dionysius, his zeus Rutledge, Ancient Rome as a Museum: Power, Identity, and the Culture of Collecting (2012) 259
doidalses, his venus at bath Rutledge, Ancient Rome as a Museum: Power, Identity, and the Culture of Collecting (2012) 259
eleusis/eleusinian de Jáuregui, Orphism and Christianity in Late Antiquity (2010) 241
epigram de Jáuregui, Orphism and Christianity in Late Antiquity (2010) 244
eros Gaifman, Aniconism in Greek Antiquity (2012) 55, 56; de Jáuregui, Orphism and Christianity in Late Antiquity (2010) 241, 244
fides Rutledge, Ancient Rome as a Museum: Power, Identity, and the Culture of Collecting (2012) 55
galba Rutledge, Ancient Rome as a Museum: Power, Identity, and the Culture of Collecting (2012) 55
germanicus caesar, tours the east Rutledge, Ancient Rome as a Museum: Power, Identity, and the Culture of Collecting (2012) 87
graces Gaifman, Aniconism in Greek Antiquity (2012) 56
greece, and roman culture Rutledge, Ancient Rome as a Museum: Power, Identity, and the Culture of Collecting (2012) 87
greece, and tourism in antiquity Rutledge, Ancient Rome as a Museum: Power, Identity, and the Culture of Collecting (2012) 87
greece, nero loots Rutledge, Ancient Rome as a Museum: Power, Identity, and the Culture of Collecting (2012) 55
greece Rutledge, Ancient Rome as a Museum: Power, Identity, and the Culture of Collecting (2012) 87
greek gods, aphrodite Schliesser et al., Alexandria: Hub of the Hellenistic World (2021) 468
hera, her shrine at the imbrasus Rutledge, Ancient Rome as a Museum: Power, Identity, and the Culture of Collecting (2012) 55
hercules, and deianira Rutledge, Ancient Rome as a Museum: Power, Identity, and the Culture of Collecting (2012) 259
hercules Rutledge, Ancient Rome as a Museum: Power, Identity, and the Culture of Collecting (2012) 55, 94
his pan and olympus Rutledge, Ancient Rome as a Museum: Power, Identity, and the Culture of Collecting (2012) 259
his villa Rutledge, Ancient Rome as a Museum: Power, Identity, and the Culture of Collecting (2012) 94
honor de Jáuregui, Orphism and Christianity in Late Antiquity (2010) 241
house, atrium Rutledge, Ancient Rome as a Museum: Power, Identity, and the Culture of Collecting (2012) 94
house, imagines in Rutledge, Ancient Rome as a Museum: Power, Identity, and the Culture of Collecting (2012) 94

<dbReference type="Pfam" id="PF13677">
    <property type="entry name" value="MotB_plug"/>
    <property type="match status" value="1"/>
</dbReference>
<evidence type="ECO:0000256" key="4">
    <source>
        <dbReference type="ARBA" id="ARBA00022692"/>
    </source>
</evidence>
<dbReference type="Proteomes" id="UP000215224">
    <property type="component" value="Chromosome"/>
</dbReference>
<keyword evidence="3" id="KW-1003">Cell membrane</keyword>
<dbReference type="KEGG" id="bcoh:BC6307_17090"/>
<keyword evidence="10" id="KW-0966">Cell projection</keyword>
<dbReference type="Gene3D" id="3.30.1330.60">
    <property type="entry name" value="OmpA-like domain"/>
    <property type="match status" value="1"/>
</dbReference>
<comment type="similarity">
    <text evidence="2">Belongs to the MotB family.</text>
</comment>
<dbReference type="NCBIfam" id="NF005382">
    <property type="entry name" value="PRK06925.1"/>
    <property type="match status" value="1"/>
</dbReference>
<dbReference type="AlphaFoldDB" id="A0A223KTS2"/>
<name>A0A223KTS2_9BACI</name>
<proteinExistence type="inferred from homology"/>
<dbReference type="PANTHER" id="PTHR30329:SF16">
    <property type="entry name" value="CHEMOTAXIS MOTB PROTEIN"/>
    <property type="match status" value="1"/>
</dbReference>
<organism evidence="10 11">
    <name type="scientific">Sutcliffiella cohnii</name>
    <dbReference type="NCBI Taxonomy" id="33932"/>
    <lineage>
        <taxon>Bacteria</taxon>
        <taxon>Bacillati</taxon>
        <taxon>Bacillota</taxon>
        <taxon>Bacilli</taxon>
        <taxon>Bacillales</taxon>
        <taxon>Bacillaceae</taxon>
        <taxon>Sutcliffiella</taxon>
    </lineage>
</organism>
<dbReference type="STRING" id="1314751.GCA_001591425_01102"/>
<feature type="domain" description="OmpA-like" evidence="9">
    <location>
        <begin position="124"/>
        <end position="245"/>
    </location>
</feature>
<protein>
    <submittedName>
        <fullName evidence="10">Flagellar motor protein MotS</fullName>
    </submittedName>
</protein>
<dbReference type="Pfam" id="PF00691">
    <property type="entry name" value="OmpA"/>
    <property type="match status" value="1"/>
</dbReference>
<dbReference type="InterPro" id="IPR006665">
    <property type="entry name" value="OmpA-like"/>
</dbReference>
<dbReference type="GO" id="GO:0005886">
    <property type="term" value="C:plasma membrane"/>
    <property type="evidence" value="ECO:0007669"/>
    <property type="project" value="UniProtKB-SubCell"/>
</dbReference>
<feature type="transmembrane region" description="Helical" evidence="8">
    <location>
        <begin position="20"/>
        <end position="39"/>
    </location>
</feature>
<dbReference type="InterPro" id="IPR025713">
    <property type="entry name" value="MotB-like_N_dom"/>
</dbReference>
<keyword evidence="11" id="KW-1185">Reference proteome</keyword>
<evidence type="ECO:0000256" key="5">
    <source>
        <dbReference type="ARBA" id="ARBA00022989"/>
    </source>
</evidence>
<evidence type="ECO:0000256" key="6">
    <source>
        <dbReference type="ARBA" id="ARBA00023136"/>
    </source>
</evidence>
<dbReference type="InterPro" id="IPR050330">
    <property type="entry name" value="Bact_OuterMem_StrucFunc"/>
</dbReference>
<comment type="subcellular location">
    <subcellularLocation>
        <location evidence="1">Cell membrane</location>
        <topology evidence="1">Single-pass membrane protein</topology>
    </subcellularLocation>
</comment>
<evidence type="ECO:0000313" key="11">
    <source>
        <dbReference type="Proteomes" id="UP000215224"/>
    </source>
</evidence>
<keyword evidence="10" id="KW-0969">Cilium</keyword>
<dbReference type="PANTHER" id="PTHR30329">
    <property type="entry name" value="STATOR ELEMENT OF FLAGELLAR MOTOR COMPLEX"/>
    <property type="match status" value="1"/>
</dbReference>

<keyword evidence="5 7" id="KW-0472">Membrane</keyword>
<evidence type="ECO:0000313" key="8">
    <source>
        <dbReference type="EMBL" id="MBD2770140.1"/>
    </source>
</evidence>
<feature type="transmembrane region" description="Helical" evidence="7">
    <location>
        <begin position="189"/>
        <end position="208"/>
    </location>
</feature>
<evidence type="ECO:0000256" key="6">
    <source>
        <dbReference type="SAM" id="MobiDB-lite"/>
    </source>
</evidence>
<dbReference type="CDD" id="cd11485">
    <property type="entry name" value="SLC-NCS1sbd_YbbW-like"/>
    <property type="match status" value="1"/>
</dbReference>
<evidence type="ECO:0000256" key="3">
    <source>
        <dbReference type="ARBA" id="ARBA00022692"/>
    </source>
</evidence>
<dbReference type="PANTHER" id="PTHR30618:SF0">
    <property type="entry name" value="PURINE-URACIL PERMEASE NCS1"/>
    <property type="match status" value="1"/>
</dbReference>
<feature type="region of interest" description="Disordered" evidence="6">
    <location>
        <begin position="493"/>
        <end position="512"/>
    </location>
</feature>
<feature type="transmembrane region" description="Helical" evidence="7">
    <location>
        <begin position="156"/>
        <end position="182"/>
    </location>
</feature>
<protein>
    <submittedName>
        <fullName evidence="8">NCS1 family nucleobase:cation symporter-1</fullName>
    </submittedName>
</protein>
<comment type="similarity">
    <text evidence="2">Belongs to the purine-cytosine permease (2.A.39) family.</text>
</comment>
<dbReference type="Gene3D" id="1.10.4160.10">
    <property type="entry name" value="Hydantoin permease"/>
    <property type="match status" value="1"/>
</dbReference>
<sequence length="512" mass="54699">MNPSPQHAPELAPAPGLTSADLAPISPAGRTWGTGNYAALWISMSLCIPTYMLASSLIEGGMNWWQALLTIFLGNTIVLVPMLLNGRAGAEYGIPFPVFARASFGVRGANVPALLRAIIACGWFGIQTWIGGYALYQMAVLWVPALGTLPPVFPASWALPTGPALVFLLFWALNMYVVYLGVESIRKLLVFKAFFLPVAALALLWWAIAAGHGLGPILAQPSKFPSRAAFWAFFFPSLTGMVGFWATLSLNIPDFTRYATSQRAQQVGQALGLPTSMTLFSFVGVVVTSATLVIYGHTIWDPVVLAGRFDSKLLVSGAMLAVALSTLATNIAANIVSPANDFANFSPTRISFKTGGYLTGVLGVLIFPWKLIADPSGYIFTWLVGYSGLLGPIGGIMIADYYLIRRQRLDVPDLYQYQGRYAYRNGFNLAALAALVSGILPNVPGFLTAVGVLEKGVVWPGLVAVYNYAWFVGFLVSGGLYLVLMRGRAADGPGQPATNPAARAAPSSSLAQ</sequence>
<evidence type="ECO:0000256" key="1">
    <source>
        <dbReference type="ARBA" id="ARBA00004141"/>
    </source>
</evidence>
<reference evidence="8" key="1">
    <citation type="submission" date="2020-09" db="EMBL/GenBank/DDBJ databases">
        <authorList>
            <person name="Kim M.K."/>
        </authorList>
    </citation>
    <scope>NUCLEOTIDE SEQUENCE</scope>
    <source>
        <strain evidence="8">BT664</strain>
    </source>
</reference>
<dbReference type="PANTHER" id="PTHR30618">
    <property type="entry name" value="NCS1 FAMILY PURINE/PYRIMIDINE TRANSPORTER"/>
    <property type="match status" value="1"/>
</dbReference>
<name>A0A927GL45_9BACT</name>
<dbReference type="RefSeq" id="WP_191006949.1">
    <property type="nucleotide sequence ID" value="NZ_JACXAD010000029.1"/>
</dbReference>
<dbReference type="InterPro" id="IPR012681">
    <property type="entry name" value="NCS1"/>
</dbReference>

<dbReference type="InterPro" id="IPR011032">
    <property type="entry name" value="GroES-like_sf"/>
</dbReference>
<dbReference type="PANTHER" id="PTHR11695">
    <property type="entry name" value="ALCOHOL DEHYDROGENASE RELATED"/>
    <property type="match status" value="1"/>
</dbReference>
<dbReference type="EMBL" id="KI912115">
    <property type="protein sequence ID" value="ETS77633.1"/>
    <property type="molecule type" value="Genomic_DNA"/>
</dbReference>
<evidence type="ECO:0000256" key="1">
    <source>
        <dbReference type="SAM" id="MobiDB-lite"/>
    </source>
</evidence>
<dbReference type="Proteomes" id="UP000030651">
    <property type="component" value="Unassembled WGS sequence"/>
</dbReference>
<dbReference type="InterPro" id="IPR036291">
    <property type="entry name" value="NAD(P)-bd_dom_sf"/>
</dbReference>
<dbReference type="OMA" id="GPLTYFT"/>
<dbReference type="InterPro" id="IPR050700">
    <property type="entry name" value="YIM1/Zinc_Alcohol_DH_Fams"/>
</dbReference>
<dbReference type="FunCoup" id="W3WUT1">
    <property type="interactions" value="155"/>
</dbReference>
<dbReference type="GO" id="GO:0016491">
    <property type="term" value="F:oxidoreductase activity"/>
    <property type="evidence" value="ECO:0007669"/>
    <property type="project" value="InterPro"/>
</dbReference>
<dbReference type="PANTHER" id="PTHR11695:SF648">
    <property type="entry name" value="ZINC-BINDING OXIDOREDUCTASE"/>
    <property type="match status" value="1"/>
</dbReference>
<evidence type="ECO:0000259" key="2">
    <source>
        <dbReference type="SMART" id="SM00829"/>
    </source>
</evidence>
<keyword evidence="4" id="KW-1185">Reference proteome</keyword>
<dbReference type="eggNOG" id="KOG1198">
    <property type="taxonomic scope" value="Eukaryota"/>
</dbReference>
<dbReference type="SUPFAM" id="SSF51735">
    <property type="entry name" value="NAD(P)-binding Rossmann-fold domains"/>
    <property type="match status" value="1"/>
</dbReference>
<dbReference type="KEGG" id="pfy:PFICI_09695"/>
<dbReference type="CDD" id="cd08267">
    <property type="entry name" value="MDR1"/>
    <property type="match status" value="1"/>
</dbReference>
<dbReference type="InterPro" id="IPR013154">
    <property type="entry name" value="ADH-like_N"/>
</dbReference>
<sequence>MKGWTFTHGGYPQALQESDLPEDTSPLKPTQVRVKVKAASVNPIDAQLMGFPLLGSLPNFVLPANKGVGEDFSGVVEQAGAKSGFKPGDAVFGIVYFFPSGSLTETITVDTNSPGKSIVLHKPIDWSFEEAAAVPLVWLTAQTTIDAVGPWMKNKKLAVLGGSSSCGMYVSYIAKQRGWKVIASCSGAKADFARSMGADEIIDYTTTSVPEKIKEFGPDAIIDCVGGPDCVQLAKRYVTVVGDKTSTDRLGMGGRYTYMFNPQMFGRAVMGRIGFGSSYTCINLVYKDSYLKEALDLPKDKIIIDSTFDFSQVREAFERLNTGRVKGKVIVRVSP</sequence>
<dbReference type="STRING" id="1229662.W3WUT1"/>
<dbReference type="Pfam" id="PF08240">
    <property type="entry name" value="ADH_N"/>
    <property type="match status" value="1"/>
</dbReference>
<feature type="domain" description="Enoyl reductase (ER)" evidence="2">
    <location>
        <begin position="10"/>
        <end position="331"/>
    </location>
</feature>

house, tablinum Rutledge, Ancient Rome as a Museum: Power, Identity, and the Culture of Collecting (2012) 94
identity, roman Rutledge, Ancient Rome as a Museum: Power, Identity, and the Culture of Collecting (2012) 87
ilium Dignas, Economy of the Sacred in Hellenistic and Roman Asia Minor (2002) 117, 120
imagines, displayed in atria Rutledge, Ancient Rome as a Museum: Power, Identity, and the Culture of Collecting (2012) 94
imagines, in funerals Rutledge, Ancient Rome as a Museum: Power, Identity, and the Culture of Collecting (2012) 87
imitatio Rutledge, Ancient Rome as a Museum: Power, Identity, and the Culture of Collecting (2012) 94
jerusalem, temple of Rutledge, Ancient Rome as a Museum: Power, Identity, and the Culture of Collecting (2012) 55
jerusalem Dignas, Economy of the Sacred in Hellenistic and Roman Asia Minor (2002) 120
jews Dignas, Economy of the Sacred in Hellenistic and Roman Asia Minor (2002) 120
julius agricola, cn. Rutledge, Ancient Rome as a Museum: Power, Identity, and the Culture of Collecting (2012) 55
julius caesar, gaius Dignas, Economy of the Sacred in Hellenistic and Roman Asia Minor (2002) 120
julius caesar, lucius Dignas, Economy of the Sacred in Hellenistic and Roman Asia Minor (2002) 117
junia tertulla Rutledge, Ancient Rome as a Museum: Power, Identity, and the Culture of Collecting (2012) 94
lagina Dignas, Economy of the Sacred in Hellenistic and Roman Asia Minor (2002) 120
laomedon Rutledge, Ancient Rome as a Museum: Power, Identity, and the Culture of Collecting (2012) 259
leen, a. Rutledge, Ancient Rome as a Museum: Power, Identity, and the Culture of Collecting (2012) 87
lesbos de Jáuregui, Orphism and Christianity in Late Antiquity (2010) 244
light de Jáuregui, Orphism and Christianity in Late Antiquity (2010) 244
linus de Jáuregui, Orphism and Christianity in Late Antiquity (2010) 241
locatio censoria Dignas, Economy of the Sacred in Hellenistic and Roman Asia Minor (2002) 117
lyra de Jáuregui, Orphism and Christianity in Late Antiquity (2010) 244
lysippus, his granicus group Rutledge, Ancient Rome as a Museum: Power, Identity, and the Culture of Collecting (2012) 259
memory, and power Rutledge, Ancient Rome as a Museum: Power, Identity, and the Culture of Collecting (2012) 87
memory Rutledge, Ancient Rome as a Museum: Power, Identity, and the Culture of Collecting (2012) 87
mithridates, his dactyliotheca Rutledge, Ancient Rome as a Museum: Power, Identity, and the Culture of Collecting (2012) 55
mithridates Dignas, Economy of the Sacred in Hellenistic and Roman Asia Minor (2002) 117
mummius achaicus, l. Rutledge, Ancient Rome as a Museum: Power, Identity, and the Culture of Collecting (2012) 55